History Book Reviews (page 942)

BUSINESS & ECONOMICS
Released: Oct. 25, 1993

"Worst-case scenarios that afford fans of the doomsday genre a multiple choice of bang-or-whimper endings for a weary world."
An appraisal of armed conflict that will strike most readers as a typically slick Alvin Toffler production—despite the byline given to wife Heidi and the bulletin that Alvin wrote Future Shock, The Third Wave, and other bestsellers with her help. Read full book review >
CURRENT AFFAIRS
Released: Oct. 22, 1993

Flagellatory mea culpa from a reformed North Korean terrorist who, in 1987, blew up a South Korean airliner, killing all 115 aboard. Read full book review >

JANE AUSTEN'S THE HISTORY OF ENGLAND by Jane Austen
HISTORY
Released: Oct. 22, 1993

"Still, Mandelbaum's collection has a certain novelty interest and, for manic completists, it no doubt will prove a must."
It's a truism that writers, like musicians, must practice their scales before they take flight. Read full book review >
PRESIDENT KENNEDY by Richard Reeves
BIOGRAPHY & MEMOIR
Released: Oct. 21, 1993

"Neither Camelot elegy nor scathing revisionism—but the kind of cool, dispassionate narrative that JFK himself might have appreciated."
Behind the scenes in the Kennedy Administration—in well- documented, unusually revealing depth. Read full book review >
CURRENT AFFAIRS
Released: Oct. 18, 1993

"Full of fascinating, sometimes brilliant, insight into the politics of the area and its impact on those entrusted with US policy."
An analysis of the evolution of US policy toward the Middle East—as well as of the foreign-policy elite that guided it—that goes far deeper than the headlines. Read full book review >

HISTORY
Released: Oct. 18, 1993

"Notes from a reluctant sojourner whose trip through the past yielded remarkably few insights worth sharing. (Eighteen photographs)"
A journalist's self-absorbed and ultimately pointless report on his search for the truth about a celebrated forebear who'd disowned him. Read full book review >
BIOGRAPHY & MEMOIR
Released: Oct. 15, 1993

"Clemenceau remains an enigma here but his era comes alive through Dallas's high-flown but lively approach. (Twenty-four pages of b&w illustrations)"
Idiosyncratic but vivid account of the times—and, less successfully, the life—of the great WW I French leader Georges Clemenceau (1841-1929). Read full book review >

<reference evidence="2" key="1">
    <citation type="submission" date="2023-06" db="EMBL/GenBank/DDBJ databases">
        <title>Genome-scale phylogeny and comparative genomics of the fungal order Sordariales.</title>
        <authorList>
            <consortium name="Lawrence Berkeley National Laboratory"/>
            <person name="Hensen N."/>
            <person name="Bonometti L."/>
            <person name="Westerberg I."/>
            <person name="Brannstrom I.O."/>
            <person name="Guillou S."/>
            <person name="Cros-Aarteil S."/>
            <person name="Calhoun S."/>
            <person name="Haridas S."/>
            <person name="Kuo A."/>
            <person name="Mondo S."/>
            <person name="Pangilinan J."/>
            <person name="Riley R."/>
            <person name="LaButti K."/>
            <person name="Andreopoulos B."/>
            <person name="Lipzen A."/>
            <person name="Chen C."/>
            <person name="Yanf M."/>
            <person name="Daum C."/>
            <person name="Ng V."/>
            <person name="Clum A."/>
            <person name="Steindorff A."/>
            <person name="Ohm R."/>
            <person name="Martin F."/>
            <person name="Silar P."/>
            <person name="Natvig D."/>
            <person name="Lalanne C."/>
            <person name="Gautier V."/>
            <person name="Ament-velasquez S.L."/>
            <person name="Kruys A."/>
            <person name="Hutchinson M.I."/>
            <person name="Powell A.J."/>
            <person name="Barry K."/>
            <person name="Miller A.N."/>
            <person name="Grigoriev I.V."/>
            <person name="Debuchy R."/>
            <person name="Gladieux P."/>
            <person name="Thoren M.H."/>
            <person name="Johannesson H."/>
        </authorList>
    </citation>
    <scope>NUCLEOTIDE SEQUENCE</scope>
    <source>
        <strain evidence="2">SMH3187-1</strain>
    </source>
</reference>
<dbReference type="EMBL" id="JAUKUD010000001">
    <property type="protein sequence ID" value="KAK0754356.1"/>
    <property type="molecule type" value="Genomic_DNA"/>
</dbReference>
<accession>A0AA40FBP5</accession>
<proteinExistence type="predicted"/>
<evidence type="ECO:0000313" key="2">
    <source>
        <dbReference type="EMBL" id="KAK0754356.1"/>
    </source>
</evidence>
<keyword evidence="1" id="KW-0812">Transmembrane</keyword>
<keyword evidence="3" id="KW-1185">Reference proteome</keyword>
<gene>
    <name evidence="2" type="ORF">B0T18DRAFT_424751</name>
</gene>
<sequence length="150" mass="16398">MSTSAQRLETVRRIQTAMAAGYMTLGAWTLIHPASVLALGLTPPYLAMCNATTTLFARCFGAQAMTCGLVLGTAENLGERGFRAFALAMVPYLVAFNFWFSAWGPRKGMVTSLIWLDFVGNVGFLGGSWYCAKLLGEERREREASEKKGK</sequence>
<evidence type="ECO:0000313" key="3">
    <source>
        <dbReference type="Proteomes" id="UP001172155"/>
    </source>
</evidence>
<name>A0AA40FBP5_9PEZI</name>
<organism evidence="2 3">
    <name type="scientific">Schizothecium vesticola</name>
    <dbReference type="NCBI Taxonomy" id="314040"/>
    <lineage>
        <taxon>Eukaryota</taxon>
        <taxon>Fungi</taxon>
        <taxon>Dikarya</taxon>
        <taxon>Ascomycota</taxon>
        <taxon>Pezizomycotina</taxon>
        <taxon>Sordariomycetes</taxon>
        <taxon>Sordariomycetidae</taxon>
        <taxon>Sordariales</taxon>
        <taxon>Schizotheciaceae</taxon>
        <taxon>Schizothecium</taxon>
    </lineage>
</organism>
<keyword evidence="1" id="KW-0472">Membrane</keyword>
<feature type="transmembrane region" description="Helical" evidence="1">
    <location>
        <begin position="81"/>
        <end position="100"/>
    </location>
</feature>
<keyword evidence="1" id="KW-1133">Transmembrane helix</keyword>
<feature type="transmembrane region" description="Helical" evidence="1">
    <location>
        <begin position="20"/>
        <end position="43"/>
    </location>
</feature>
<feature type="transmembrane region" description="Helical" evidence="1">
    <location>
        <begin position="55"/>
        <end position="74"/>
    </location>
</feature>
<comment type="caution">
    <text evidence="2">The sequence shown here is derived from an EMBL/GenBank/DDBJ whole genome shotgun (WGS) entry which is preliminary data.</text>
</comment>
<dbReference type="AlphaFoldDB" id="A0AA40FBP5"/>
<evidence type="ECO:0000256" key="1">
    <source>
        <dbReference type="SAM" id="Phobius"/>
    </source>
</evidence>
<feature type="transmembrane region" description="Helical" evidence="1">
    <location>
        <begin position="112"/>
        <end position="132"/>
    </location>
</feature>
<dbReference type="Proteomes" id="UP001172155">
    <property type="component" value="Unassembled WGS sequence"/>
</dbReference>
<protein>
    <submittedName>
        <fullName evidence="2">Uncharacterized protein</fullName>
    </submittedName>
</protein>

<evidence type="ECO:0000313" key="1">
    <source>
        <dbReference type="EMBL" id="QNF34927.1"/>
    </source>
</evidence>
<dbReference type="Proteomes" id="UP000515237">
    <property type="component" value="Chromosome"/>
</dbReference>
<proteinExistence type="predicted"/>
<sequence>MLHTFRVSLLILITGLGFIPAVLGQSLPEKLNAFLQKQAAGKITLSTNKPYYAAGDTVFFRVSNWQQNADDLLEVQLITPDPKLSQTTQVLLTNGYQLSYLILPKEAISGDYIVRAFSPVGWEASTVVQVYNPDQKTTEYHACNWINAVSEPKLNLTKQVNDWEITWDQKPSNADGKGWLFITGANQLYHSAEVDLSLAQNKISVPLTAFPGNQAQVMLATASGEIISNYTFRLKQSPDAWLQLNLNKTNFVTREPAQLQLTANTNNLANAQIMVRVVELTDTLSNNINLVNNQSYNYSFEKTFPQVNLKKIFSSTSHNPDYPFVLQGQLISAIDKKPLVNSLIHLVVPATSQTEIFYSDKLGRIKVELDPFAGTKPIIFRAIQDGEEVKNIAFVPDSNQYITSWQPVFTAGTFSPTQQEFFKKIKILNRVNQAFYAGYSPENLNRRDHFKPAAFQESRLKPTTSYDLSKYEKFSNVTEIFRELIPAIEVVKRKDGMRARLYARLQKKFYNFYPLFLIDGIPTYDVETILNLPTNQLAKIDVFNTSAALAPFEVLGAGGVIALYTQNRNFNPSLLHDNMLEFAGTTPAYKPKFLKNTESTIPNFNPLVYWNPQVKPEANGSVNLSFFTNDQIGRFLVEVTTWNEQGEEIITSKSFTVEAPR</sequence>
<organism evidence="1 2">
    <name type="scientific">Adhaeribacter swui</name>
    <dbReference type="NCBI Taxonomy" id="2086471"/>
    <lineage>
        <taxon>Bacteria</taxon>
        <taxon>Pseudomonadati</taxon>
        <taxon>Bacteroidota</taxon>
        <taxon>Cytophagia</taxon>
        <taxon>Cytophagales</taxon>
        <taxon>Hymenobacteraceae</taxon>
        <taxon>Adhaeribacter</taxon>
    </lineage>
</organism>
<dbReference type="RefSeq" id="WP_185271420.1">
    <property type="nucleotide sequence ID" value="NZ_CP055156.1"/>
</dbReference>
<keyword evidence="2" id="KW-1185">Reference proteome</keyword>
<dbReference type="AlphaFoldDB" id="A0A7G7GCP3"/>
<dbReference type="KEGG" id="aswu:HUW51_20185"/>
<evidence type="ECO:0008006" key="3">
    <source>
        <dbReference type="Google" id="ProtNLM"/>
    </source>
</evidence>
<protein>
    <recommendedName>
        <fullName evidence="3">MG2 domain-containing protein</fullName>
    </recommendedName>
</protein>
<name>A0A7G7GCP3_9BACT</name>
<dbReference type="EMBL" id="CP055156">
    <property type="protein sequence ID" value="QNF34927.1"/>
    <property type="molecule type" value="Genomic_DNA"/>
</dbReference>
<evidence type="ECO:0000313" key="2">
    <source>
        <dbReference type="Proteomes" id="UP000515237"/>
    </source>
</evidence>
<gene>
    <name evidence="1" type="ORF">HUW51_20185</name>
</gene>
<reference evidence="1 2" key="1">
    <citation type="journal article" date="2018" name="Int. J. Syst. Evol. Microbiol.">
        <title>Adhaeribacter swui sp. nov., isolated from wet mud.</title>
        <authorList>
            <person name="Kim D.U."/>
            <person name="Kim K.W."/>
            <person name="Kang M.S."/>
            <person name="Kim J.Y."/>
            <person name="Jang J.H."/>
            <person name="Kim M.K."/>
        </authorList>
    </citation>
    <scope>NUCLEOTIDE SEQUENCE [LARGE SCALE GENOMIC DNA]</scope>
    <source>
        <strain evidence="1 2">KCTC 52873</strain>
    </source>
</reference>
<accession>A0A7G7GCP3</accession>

CURRENT AFFAIRS
Released: Oct. 15, 1993

"Powerful, though, for its two-fold message: that America must do more to educate Latinos (our fastest growing minority), and that freedom of thought belongs to everyone."
A young man's appraisal—Navarrette is only 25 now—of his turbulent years as a Mexican-American undergraduate at one of the nation's most prestigious universities. Read full book review >
HISTORY
Released: Oct. 15, 1993

Powerful testimony from 29 German women survivors of the Third Reich that provides not only a stunning portrait of life on the home front but also insights into a society that spawned both Hitler and the Holocaust. Read full book review >
MOLOTOV REMEMBERS by Albert Resis
HISTORY
Released: Oct. 15, 1993

"An important resource for future Soviet studies, Molotov's words also provide a mesmerizing and chilling chronicle of how the Marxist dream mutated into the Soviet nightmare—and of how power, once again, corrupted absolutely."
V.M. Molotov (1890-1986) rose to power with Lenin, serving briefly as the USSR's premier before Stalin's ascent and then as foreign minister during Stalin's reign and afterward. Read full book review >
HISTORY
Released: Oct. 15, 1993

"Full of adventure, suspense, and obstacles overcome—an octogenarian version of Thelma and Louise triumphant. (Illustrations)"
Enchanting retelling—and a 1993 Western States Book Award winner—of a tribal legend about two old women, left behind to die, who instead went on to survive and thrive. Read full book review >
HISTORY
Released: Oct. 14, 1993

"Military history of a very high order. (Photos and maps—not seen) (First printing of 75,000; first serial to The Washington Post; Main Selection of the History Book Club)"
Exhaustive, albeit consistently absorbing, record of the 42- day Gulf War that offers fresh, often startling, perspectives on the planning and conduct of what the author characterizes as ``a brilliant slaughter.'' Focusing almost entirely on military operations, Pulitzer- winning Washington Post correspondent Atkinson (The Long Gray Line, 1989) provides a chronological account of how the US-led coalition liberated Kuwait. Read full book review >
Kirkus Interview
Fernanda Santos
author of THE FIRE LINE
May 17, 2016

When a bolt of lightning ignited a hilltop in the sleepy town of Yarnell, Arizona, in June 2013, setting off a blaze that would grow into one of the deadliest fires in American history, the 20 men who made up the Granite Mountain Hotshots sprang into action. New York Times writer Fernanda Santos’ debut book The Fire Line is the story of the fire and the Hotshots’ attempts to extinguish it. An elite crew trained to combat the most challenging wildfires, the Hotshots were a ragtag family, crisscrossing the American West and wherever else the fires took them. There's Eric Marsh, their devoted and demanding superintendent who turned his own personal demons into lessons he used to mold, train and guide his crew; Jesse Steed, their captain, a former Marine, a beast on the fire line and a family man who wasn’t afraid to say “I love you” to the firemen he led; Andrew Ashcraft, a team leader still in his 20s who struggled to balance his love for his beautiful wife and four children and his passion for fighting wildfires. We see this band of brothers at work, at play and at home, until a fire that burned in their own backyards leads to a national tragedy. View video >